Ideal Solution

What is an Ideal Solution?

An ideal solution is a mixture in which the molecules of different species are distinguishable, however, unlike the ideal gas, the molecules in ideal solution exert forces on one another. When those forces are the same for all molecules independent of species then a solution is said to be ideal.

If we take the simplest definition of an ideal solution, then it is described as a homogeneous solution where the interaction between molecules of components (solute and solvents) is exactly the same to the interactions between the molecules of each component itself. These types of solutions follow Raoult’s Law at almost all levels of concentration and temperatures.

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Characteristics of Ideal Solution

An ideal solution can be obtained by mixing a solute and a solvent which consist of similar molecular structure and size. If we take two substances X and Y and mix them we will see that there are several intermolecular forces that exist between them.

For example,

  • X and X experience intermolecular forces of attraction.
  • Y and Y experience intermolecular forces of attraction.
  • X and Y experience intermolecular forces of attraction.

Here, when the intermolecular forces of attraction are the same or equal, it gives us an ideal solution.

Understanding the concept of an ideal solution is really important, especially when we are studying chemical thermodynamics and topics like colligative properties.

Raoult’s Law

Raoult’s law states that “the relative lowering of the vapour pressure of a solvent by dissolving a non-volatile electrolyte is equal to the mole fraction of the solute”.

Thus ΔP/PAo = No. of moles of solute/ Total moles of solute and solvent

Thus

\(\frac{ΔP}{PA}\) =  PoA – \(\frac{PA}{PoA} = XB = \frac{n}{n+N} \)

ΔP/PA = PoA – /PoA = XB = n/n+N

Where n and N are the numbers of moles of solute and solvent respectively.

In a dilute solution
N>>n

Hence
XB = n/N = w/m/W/M
Where w and W are the weights of solute and solvent and m and M are their molecular weights respectively.

Therefore,

PoA – PA/PoA = P/PoA = wM/Wm

Properties of an Ideal Solution

An ideal solution most of the time has physical properties that are closely related to the properties of the pure components. Some of its properties are;

  • The enthalpy of solution is zero. If the enthalpy of the solution gets closer to zero it is more likely to show an ideal behaviour. \(\Delta _{mix} H = 0\)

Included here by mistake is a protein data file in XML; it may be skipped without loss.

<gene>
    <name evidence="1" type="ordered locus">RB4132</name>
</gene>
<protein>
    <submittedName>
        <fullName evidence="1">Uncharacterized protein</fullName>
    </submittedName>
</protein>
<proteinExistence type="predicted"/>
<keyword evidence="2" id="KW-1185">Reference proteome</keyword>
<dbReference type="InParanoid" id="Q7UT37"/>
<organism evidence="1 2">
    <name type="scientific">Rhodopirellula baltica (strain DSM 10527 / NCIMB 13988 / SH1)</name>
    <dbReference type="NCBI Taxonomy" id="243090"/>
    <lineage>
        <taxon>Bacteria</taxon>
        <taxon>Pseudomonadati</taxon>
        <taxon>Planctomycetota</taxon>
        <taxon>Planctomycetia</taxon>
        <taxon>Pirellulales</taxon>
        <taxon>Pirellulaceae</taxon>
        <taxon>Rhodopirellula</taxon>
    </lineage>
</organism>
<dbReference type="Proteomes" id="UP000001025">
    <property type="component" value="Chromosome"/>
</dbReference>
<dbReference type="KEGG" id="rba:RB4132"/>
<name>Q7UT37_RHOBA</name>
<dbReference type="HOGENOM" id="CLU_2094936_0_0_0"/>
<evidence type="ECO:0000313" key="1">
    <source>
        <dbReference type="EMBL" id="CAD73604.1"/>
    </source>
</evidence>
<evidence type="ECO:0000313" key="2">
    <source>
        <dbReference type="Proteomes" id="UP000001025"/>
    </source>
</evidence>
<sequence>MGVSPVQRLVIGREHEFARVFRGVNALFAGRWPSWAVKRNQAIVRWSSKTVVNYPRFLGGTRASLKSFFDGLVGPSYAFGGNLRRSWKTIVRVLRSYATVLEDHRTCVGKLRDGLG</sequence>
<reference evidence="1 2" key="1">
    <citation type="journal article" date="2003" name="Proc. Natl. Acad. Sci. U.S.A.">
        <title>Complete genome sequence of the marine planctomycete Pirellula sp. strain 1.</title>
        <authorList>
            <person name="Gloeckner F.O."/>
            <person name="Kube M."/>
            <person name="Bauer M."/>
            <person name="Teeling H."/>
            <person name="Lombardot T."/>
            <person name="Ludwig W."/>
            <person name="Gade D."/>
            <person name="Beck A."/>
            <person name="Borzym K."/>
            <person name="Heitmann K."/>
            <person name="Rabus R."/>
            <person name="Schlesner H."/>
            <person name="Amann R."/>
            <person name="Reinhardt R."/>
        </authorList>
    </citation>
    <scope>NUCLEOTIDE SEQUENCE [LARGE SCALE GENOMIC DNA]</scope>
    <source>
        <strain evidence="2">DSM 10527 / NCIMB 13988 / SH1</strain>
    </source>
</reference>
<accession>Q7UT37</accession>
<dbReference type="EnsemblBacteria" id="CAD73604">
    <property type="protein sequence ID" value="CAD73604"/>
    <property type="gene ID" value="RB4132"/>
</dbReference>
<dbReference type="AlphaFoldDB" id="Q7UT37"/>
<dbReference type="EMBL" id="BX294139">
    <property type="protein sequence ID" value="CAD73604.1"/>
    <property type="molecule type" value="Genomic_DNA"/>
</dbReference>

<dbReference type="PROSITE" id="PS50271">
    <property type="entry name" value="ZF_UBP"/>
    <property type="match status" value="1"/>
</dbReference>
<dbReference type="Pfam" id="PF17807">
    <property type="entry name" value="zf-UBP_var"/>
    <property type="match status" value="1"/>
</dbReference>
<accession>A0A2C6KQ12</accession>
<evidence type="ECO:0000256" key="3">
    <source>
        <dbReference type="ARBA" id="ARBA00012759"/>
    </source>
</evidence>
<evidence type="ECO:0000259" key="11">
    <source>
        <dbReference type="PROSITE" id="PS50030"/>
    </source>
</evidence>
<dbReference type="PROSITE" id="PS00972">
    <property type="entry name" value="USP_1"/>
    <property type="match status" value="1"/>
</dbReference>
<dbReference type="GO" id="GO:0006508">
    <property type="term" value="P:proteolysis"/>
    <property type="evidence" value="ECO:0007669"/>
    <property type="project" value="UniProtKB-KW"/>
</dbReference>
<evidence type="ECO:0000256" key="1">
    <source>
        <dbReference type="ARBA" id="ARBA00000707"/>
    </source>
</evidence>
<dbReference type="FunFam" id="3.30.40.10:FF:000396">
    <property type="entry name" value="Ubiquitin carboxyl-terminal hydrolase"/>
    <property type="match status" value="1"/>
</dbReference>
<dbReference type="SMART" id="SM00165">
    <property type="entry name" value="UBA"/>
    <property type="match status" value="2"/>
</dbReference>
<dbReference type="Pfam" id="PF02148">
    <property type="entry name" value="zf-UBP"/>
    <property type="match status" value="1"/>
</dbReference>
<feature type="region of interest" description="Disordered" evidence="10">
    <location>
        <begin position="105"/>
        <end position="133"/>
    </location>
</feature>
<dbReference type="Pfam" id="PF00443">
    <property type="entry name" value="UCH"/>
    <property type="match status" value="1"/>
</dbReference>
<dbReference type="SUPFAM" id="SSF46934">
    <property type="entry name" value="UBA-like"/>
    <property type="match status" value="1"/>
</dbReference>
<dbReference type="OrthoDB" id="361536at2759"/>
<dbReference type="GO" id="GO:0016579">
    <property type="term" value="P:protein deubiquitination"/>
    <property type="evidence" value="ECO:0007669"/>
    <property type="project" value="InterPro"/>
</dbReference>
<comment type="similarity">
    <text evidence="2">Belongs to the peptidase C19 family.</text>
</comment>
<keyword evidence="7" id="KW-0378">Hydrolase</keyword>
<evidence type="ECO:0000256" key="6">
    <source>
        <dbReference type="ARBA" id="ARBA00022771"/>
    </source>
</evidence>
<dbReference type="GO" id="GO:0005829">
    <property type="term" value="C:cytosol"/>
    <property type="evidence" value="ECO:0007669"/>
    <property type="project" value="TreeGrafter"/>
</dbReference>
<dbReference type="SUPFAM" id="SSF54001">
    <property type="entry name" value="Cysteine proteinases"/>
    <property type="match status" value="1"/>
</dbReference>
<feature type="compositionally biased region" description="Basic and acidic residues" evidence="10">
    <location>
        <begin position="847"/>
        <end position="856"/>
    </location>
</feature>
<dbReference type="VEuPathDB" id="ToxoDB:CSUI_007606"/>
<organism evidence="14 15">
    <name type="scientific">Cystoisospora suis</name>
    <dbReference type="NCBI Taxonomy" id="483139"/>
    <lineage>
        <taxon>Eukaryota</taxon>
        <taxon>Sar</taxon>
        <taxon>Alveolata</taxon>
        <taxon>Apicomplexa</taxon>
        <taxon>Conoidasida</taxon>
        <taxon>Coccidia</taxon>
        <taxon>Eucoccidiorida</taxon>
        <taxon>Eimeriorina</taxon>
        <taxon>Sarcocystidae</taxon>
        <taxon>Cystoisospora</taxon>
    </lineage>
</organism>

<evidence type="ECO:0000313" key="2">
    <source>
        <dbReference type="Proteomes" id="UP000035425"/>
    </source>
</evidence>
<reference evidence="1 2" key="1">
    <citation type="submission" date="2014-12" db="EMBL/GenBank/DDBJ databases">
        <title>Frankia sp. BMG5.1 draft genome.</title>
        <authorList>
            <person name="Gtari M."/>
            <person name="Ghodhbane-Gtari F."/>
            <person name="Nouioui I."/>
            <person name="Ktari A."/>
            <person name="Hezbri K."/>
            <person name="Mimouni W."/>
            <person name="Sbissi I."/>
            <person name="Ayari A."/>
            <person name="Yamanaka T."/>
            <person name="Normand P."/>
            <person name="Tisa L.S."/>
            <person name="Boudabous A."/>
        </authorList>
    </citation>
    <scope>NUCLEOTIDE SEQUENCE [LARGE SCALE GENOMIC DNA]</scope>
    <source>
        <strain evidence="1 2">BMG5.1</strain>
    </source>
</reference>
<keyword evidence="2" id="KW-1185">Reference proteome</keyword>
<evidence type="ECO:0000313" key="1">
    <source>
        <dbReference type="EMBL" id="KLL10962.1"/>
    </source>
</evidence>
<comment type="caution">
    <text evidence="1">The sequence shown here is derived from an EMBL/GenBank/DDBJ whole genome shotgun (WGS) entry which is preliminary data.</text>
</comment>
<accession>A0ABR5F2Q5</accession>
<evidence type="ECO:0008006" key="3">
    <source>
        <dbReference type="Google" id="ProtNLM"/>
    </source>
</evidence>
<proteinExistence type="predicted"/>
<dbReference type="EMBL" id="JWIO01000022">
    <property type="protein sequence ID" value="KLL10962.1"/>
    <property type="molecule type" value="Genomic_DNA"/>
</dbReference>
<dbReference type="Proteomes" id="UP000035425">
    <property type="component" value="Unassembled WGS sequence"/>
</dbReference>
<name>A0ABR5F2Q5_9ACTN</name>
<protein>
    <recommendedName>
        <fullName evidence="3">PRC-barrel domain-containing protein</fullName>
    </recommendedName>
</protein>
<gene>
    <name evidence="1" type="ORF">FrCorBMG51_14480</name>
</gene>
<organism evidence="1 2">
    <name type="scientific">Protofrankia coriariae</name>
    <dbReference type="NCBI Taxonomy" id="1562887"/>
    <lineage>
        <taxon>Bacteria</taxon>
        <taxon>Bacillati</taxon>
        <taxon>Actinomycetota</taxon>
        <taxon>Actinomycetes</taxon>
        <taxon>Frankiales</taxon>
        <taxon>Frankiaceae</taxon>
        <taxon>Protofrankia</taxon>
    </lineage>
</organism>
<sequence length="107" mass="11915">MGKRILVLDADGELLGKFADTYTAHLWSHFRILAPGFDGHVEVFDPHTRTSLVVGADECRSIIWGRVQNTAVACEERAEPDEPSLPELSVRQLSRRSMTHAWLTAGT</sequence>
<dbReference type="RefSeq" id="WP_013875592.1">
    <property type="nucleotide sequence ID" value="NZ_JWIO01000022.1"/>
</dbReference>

• The volume of mixing is also zero. \(\Delta _{mix} V = 0\)

Examples of Ideal Solution

Getting a well balanced ideal solution can be rare but some solutions can sometimes exhibit ideal behaviour. Some of the examples include;

  • Toluene and Benzene.
  • Ethyl Iodide and Ethyl Bromide.
  • Bromobenzene and Chlorobenzene.
  • N-heptane and n-hexane.

Notably, when we talk about the concentrations of the solutions most of the dilute solutions also have or show characteristics of an ideal solution.

FAQs

1. What do you mean by an ideal solution?
Ans: A solution where the interaction of component molecules does not vary from the interactions of each component’s molecules. The ideal solutions are those at all concentrations and temperatures that obey Raoult’s law.

2. What are the characteristics of an ideal solution?
Ans: n ideal solution has the following characteristics: (i) mixing volume change should be zero. (ii) mixing heat change should be zero.

3. What is Raoult’s Law formula?
Ans: Raoult’s law is a chemical law that refers to a solution’s vapor pressure based on the mole fraction of a solution that is applied. Raoult’s Law is expressed by the formula, Resolution = Χsolvent x Psolvent

4. What does Raoult’s law state?
Ans: Raoult’s law states that the solution’s vapor pressure is equal to the sum of each volatile component’s vapor pressure if it was strictly multiplied by the mole fraction of that component in the solution.

5. What makes an ideal gas?
Ans: An ideal gas is defined as one where all collisions between atoms or molecules are perfectly elastic and where there are no attractive intermolecular forces. One can imagine it as a series of colliding perfectly hard spheres, but not communicating with each other.

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